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What is a roof tarp and when is it needed?

Tuesday, July 24th, 2018

roof tarpWhen you need emergency roof repair right now—but it’s not possible until later—a roof tarp is vital. A compromised roof structure, whether it happens due to heavy rain, high winds, hail or falling trees, exposes your house and its contents to the elements. Water damage, deterioration caused by ultraviolet sunlight, mold contamination and vermin and insect intrusion are part of the risk once a roof is opened up.

What’s A “Blue Roof”?

“Blue roof” is the slang term used by many public emergency agencies because the standard plastic tarp typically installed to cover roof damage after a hurricane or tornado is invariably bright blue. Most blue roofs are made of woven, UV-resistant poly that is 5 mils thick and coated for water and mildew resistance. Some include grommets to be tied to the roof while others are fabricated with thick hems to be nailed to wooden strips laid across the roof.

How Long Does It Last?

Since roof repair is often delayed during widespread damaging events and, once begun, is usually not completed in a single day, all or some portion of the tarp may remain in place for some time. However, roof tarps are not appropriate as a long-term alternative to a repaired roof. The U.S. Department of Housing and Urban Development (HUD) emphasizes that roof tarps are a temporary remedy only and should not be utilized for longer than 30 days.

Who Covers The Cost?

Most home insurance policies include language authorizing a homeowner to make “reasonable and necessary” temporary repairs immediately after a damaging incident in order to prevent further losses. This may include the expense of having a roof tarp professionally installed as an emergency measure. Contact your insurer and be sure to keep a receipt of all expenses incurred.

In addition, the Federal Emergency Management Agency (FEMA) offers a program called “Operation Blue Roof” to supply free tarps for damaged roofs in widespread disaster areas such as the aftermath of a hurricane. The program is managed by the Army Corps of Engineers and actual installation of tarps is performed by contractors working with the Army.

4 Tips For Preventing Attic Water Damage

Tuesday, May 1st, 2018

attic water damageAttic water damage has several potential causes. It usually has multiple consequences, as well. A single incident of attic water damage may necessitate any or all of the following: roof repair, replacement of attic beams, removal of ruined insulation, repair of damaged sheetrock in ceilings below, replacement of carpet or other interior items affected by water, and mold remediation to remove toxic contamination inside the attic.

Prevention tips

Attic water damage can originate from above, below, or from sources inside the attic itself. Here are four tips to prevent it:

  1. Inspect the roof. Rain water seeps behind split shingles or through leaky flashing. Dripping inside the attic may occur some distance from the actual roof leak however, as water travels along the sub-roof panels and/or attic beams. Dark streaks on the underside of the sub-roof are one indicator of ongoing leakage.
  2. Prevent ruptured pipes. Water supply lines are often routed through the attic. In unconditioned attics, frigid winter temperatures can rupture pipes. Insulate all exposed attic pipes to prevent freezing. Inspect for evidence of pinhole leaks as well as seepage around joints. Refer any signs of leakage to a qualified plumber.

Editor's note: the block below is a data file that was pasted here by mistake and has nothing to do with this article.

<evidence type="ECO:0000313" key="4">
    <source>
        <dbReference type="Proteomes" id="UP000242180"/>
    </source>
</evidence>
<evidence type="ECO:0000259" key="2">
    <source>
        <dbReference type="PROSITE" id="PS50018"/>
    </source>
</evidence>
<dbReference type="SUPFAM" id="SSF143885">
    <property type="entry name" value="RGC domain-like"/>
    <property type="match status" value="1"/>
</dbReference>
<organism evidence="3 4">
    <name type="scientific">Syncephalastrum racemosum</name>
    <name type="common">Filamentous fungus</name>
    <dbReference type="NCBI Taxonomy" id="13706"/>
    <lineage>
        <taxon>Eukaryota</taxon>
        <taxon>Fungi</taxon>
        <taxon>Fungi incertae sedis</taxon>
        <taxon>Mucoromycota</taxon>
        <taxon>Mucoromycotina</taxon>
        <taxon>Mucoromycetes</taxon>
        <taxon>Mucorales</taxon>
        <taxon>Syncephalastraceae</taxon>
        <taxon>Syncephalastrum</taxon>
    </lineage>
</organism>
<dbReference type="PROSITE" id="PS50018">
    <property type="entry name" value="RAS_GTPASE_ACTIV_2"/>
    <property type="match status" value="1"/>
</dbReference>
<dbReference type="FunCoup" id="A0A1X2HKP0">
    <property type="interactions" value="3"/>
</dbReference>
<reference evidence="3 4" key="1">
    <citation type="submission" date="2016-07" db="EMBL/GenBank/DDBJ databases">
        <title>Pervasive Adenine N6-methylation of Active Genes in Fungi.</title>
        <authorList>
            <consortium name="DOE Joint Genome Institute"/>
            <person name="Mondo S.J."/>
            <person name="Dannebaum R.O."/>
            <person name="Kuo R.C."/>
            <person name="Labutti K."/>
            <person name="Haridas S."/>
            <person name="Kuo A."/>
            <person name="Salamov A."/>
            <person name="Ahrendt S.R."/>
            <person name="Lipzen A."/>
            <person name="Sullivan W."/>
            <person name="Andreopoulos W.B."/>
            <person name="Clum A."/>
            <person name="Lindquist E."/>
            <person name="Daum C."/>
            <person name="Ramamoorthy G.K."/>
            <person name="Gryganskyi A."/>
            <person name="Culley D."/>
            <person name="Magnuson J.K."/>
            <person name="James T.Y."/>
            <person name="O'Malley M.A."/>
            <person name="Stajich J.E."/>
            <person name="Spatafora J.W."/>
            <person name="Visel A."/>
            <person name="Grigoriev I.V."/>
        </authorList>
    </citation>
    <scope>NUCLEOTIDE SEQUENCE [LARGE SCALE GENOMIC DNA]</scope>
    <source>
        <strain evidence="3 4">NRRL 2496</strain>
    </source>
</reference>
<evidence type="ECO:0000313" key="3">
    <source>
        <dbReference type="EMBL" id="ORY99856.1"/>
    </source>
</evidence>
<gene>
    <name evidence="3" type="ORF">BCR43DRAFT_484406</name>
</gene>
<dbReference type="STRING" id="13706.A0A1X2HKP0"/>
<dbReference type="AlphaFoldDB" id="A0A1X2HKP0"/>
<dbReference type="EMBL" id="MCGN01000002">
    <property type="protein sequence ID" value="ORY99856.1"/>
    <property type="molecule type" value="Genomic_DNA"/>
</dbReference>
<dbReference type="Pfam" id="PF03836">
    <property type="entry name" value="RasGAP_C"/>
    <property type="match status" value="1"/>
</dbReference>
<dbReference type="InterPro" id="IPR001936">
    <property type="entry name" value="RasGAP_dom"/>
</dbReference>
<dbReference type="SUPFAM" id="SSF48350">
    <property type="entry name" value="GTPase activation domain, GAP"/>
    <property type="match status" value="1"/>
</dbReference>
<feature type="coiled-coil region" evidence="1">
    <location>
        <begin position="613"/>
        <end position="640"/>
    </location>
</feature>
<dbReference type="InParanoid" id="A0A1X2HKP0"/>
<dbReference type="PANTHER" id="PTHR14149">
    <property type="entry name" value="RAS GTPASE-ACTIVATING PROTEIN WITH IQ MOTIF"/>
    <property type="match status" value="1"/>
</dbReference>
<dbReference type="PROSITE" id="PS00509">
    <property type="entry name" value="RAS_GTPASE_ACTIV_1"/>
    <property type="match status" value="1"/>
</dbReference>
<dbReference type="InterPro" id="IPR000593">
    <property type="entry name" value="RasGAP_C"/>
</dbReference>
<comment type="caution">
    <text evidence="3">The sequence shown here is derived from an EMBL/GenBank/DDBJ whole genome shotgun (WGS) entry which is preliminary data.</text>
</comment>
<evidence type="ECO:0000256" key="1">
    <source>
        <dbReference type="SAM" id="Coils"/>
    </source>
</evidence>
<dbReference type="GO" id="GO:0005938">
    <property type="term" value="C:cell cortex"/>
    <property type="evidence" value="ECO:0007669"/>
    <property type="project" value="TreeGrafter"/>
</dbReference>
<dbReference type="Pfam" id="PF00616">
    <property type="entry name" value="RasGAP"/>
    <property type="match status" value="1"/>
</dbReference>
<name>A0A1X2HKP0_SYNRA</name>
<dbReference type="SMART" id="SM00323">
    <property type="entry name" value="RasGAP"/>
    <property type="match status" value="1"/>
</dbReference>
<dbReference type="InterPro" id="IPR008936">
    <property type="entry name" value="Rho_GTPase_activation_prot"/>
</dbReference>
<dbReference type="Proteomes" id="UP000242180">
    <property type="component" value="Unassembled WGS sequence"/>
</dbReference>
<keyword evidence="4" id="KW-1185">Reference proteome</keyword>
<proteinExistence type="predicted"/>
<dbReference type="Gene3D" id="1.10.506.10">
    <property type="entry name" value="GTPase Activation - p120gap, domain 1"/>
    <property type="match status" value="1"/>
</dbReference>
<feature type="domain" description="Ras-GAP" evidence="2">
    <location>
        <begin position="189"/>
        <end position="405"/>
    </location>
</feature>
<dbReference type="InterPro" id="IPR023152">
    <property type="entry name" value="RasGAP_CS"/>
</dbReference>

3. Control condensation. Water vapor chronically infiltrating from living spaces below accumulates in the attic. Make sure soffit vents and roof vents are unobstructed to optimize passive air circulation. If condensation issues persist, consider adding a powered vent fan at the roof peak. To reduce infiltrating water vapor, seal air leaks in ceilings, around recessed lights and weatherstrip the attic access hatch/door.
  4. Maintain attic appliances. In some homes, the water heater is installed in the attic. Flushing the water heater tank regularly per manufacturer’s instructions reduces chances of attic water damage due to tank corrosion and leakage. Where the central A/C air handler is mounted in the attic, a clogged condensate drain line may trigger an overflow. An overflow safety switch can be installed to automatically shut down the unit before water damage occurs.

Taking time to inspect your attic periodically and do some routine maintenance can prevent a costly repair bill later.

Why You Need To Deal With A Leaky Roof As Soon As Possible…

Thursday, August 17th, 2017

leaky roof damageA leaky roof never gets better by itself. In fact, once water penetrates the roof membrane, things get steadily worse with every rainfall. First, leakage damages roof decking, seams, and fasteners, compromising the structure of the roof. At this point, unless you are regularly inspecting the outside or underside of the roof, you may have no idea that a leak is occurring. Soon, however, the signs will become much harder to miss.

Reasons to keep an eye on your roof for leaks

Here are some reasons why a leaky roof must be addressed ASAP:

  • Once water-saturated wooden structure inside the attic begins to rot, there will be no remedy other than removal and replacement of these constituents, which means substantial and expensive construction work.
  • Mold growth inside a chronically wet attic is not merely probable, it is presumptive. Airborne mold spores will contaminate living spaces below through the HVAC ducts or vents, spreading mold throughout the house.